• IF your wife and her master are right:

    Reiki practitioners believe that they are, for healing purposes, channeling energy to a recipient, but that the body and/or energy field of the recipient decides what to do with it. The Reiki practitioner therefore has no control over the energy other than where to channel it and can never override the recipients will or need. So to answer your first question: No, they cannot use it to harm.

    However, in their belief, the Reiki practitioner can channel Reiki energy to specific purposes or areas of his or her life to increase the likelihood of positive results. That is, in a way, the same as magic. So to answer your second question: Yes, they can teach you to cast magic spells, but more in the form of a prayer and not the elaborate “circle with candles, incense, cauldron and costume” environment.

    IF your wife and her master are wrong, the answer to both of your questions are of course NO!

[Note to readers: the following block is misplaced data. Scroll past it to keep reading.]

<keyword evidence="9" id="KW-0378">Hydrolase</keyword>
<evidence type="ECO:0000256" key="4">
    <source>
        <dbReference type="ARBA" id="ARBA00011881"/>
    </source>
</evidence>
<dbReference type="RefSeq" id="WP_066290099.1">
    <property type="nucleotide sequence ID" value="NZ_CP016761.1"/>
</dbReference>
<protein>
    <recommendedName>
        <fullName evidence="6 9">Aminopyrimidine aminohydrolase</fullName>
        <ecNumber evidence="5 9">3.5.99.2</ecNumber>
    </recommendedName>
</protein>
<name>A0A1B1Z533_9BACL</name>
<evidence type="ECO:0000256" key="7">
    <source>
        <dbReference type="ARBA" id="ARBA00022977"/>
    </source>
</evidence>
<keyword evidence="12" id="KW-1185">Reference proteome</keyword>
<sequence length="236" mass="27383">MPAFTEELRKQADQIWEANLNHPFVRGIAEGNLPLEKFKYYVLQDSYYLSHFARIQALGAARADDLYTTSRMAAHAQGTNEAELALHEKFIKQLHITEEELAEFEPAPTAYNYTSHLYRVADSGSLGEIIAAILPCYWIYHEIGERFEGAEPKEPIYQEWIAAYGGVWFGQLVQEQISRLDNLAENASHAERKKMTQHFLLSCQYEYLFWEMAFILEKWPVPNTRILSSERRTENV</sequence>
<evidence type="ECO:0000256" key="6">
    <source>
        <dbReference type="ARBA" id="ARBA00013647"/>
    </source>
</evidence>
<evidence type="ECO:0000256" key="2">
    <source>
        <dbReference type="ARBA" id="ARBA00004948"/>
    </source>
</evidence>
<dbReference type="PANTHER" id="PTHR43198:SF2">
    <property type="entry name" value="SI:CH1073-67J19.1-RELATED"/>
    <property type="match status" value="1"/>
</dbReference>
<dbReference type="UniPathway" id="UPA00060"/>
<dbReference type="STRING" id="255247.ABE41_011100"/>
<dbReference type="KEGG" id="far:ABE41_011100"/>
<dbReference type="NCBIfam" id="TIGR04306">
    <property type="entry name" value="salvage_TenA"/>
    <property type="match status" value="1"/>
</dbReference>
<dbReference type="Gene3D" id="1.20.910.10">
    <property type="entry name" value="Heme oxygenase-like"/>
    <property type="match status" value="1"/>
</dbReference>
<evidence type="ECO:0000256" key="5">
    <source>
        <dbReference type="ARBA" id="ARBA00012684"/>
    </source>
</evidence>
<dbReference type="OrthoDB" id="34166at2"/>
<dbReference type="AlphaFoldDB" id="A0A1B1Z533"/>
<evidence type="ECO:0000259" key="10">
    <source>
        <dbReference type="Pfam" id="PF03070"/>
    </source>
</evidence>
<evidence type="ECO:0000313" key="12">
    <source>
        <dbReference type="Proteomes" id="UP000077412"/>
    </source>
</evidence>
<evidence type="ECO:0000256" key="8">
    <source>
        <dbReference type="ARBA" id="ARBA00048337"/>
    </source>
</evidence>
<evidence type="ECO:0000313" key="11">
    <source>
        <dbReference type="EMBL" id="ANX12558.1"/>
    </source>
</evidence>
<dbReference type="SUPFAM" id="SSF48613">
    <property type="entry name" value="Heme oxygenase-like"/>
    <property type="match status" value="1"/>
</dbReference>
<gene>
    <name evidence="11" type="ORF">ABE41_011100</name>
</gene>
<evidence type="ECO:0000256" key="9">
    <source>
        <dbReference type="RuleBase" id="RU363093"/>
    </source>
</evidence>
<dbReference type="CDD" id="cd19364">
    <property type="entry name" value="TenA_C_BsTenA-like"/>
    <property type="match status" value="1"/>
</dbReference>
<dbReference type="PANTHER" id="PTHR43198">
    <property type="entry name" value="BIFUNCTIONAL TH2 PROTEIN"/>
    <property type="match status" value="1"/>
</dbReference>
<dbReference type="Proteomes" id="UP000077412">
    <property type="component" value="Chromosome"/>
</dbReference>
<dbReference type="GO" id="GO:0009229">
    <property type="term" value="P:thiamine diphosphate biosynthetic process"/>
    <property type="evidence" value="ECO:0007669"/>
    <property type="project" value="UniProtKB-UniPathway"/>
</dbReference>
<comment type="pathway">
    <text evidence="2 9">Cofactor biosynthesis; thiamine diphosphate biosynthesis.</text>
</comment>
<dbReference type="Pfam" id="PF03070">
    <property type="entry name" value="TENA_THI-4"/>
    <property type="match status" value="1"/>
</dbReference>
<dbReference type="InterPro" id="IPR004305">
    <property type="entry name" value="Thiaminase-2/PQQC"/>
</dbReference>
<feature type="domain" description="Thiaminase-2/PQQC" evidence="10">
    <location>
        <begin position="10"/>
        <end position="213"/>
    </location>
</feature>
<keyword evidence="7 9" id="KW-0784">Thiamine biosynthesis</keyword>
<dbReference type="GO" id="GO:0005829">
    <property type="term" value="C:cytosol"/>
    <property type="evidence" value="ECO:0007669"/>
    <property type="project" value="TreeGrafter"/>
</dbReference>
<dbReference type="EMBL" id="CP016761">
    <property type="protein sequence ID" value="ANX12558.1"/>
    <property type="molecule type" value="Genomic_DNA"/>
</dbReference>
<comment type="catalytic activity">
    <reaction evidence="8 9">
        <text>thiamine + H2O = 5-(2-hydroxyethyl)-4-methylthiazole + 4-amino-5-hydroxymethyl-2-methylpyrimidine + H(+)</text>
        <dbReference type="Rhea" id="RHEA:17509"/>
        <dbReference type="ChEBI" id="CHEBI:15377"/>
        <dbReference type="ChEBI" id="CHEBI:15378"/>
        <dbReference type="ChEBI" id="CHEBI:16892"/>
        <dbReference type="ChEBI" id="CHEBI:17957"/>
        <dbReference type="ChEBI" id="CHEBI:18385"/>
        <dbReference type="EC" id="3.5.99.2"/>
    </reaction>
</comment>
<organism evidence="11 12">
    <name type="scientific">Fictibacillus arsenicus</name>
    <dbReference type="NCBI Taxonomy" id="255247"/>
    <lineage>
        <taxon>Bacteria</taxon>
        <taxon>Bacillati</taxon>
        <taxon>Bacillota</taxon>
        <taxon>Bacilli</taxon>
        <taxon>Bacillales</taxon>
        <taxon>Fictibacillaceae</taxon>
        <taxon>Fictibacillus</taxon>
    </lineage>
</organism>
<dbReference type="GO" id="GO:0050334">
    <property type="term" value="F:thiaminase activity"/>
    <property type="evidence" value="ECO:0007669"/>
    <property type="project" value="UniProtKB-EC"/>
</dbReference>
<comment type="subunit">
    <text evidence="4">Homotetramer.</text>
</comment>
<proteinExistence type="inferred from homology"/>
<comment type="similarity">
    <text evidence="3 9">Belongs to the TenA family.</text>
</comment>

• They misuse the term ‘energy’ which is an attribute of something, a measurement of something’s ability to do work. It can’t magically exist all around you.

    Its a good question, I have asked this of reiki masters many times. They cannot produce one single shred of evidence for their healing energy. And Reiki does not perform better than placebo when properly tested.

    I suspect what is going on, is the people who run these expensive courses are knowingly ripping off their students.

    PS: Tony’s answer is a non sequitur. http://en.wikipedia.org/wiki/Non_sequitur_(logic)

    EDIT: Tony those terms are great, but you commit another fallacy – argument from ad hominem. They do not provide evidence for the existence of Reiki energy.

  • I hate to do this, but my I think my answer will conflict with everyone else here. It will however answer your question!
    Basically, I firmly believe that “qi” exists and can be used in healing, but I also think reiki is a horrible energy work system.
    The reason reiki is “bad” stems from the fact it’s an extremely primitive and poorly designed energetic system but supported and elevated by a semi new age cult mindset.
    Reiki was developed by some japanese guy who was trying to figure out what the healing energy Christ used was and then had a “profound” insight on a mountain top to push your aura a bit on someone else (which does a bit healing wise) and then market it as the magical sacred healing energy.